"A Key Area of Knowledge Delivered by Someone Knowledgeable": Feminist Expectations and Explorations of a One-Off Economics Lecture on Gender

Article excerpt

Abstract

This paper explores the action of attending a visiting academic's one-off lecture, whether in the lecture theatre or on the Internet, in order to gain knowledge from a recognised expert of an unfamiliar but relevant field of research. The actions of entering the theatre and sitting for an hour, or of clicking 'play', appear to be simple gestures for the acquisition of knowledge; this paper explores the complexity of the processes surrounding the lecture, and the way in which the lecture constructs a passive listening position for the audience. The exploration takes place in the frame of one such lecture: the inaugural lecture of the Bocconi annual series at Bocconi University, Italy, entitled "Gender Equality and Economic Development", held in 2010. The author watched this lecture on the Internet in order to gain knowledge of the place of 'gender' in Development Economics; the paper represents in part the author's struggle with expectations of a feminist stance. The paper is an attempt to find an active listening stance, and to interrogate the author's reaction to the lecture.

The first section of the paper addresses the presentation of information in the lecture, how it is established as an Economics lecture on gender. Categories of feminist economics: access feminism, empiricist feminism, difference feminism, and the newer position of gender awareness, are aligned with the lecture. The second section, which analyses the position of the lecturer, situates the lecture in the ongoing processes that establish the lecture as an event, the lecturer as an expert in Economics. Finally, the overt agenda of the lecture, as laid out in the literature on the art of lecturing, is juxtaposed with the covert processes of academic identity construction.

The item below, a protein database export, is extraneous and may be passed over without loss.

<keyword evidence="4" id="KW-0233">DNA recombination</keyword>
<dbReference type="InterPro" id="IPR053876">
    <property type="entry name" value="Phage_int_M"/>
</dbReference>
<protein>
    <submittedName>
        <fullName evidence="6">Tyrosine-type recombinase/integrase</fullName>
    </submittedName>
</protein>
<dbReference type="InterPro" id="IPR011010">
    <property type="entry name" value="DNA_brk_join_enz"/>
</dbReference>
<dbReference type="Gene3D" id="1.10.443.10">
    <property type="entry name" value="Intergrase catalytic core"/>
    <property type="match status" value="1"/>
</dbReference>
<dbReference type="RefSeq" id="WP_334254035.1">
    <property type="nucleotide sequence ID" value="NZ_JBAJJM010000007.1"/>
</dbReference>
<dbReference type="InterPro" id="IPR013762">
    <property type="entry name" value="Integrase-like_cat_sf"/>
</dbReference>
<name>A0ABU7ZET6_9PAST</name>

Keywords: Gender Economics, Feminism in Academia, Lecturing

Introduction

"A lecture should be an overview of a key area of knowledge delivered by someone knowledgeable in the field" (Exley and Dennick 10)

"'Lecturing is the transference of the notes of the lecturer to the notes of the student without passing through the brains of either'" (ibid 3, anon.cit.)

The idea of attending a one-off lecture given by a visiting academic, hoping to gain an insight into a domain that is not our home territory, is a familiar temptation for all of us. Attendance involves the simple, low-commitment gesture of entering a theatre, or of clicking 'play' on a podcast, and sitting passively before a speaker in order to gain an "an overview of a key area of knowledge" from "someone knowledgeable in the field" (ibid 10). Equally as familiar as the temptation to attend one of these lectures as an easy means to interdisciplinarity is the discomfort that the one-off lecture can bring. The discomfort can range from frustration at an unengaged speaker, who speaks to the converted of the discipline, boredom if the lecture title was misleading and the lecture completely irrelevant to your interests, anxiety if the lecture engages with your own topics in a way you always should have ... You exit the theatre, or press 'stop', perhaps prematurely, and return to your niche--or you stay, and then perhaps borrow a recommended book from the library to read further. The audience member is positioned in a passive role, where the only active stances are in themselves prescribed: stay or leave. In this paper, I explore the visiting academic's lecture as situated in discourses of power and structures of authority, with the intended effect of resisting the prescribed passive roles and empowering the audience member to engage actively with the processes of knowledge-production and reinforcement. In keeping with the field of feminist research in Higher Education, I aim to harness "creative energy for change and critique, empowering [me] to apply political understanding to methodologies for teaching, learning, research and writing in the academy" (Morley and Walsh, 1995: p. …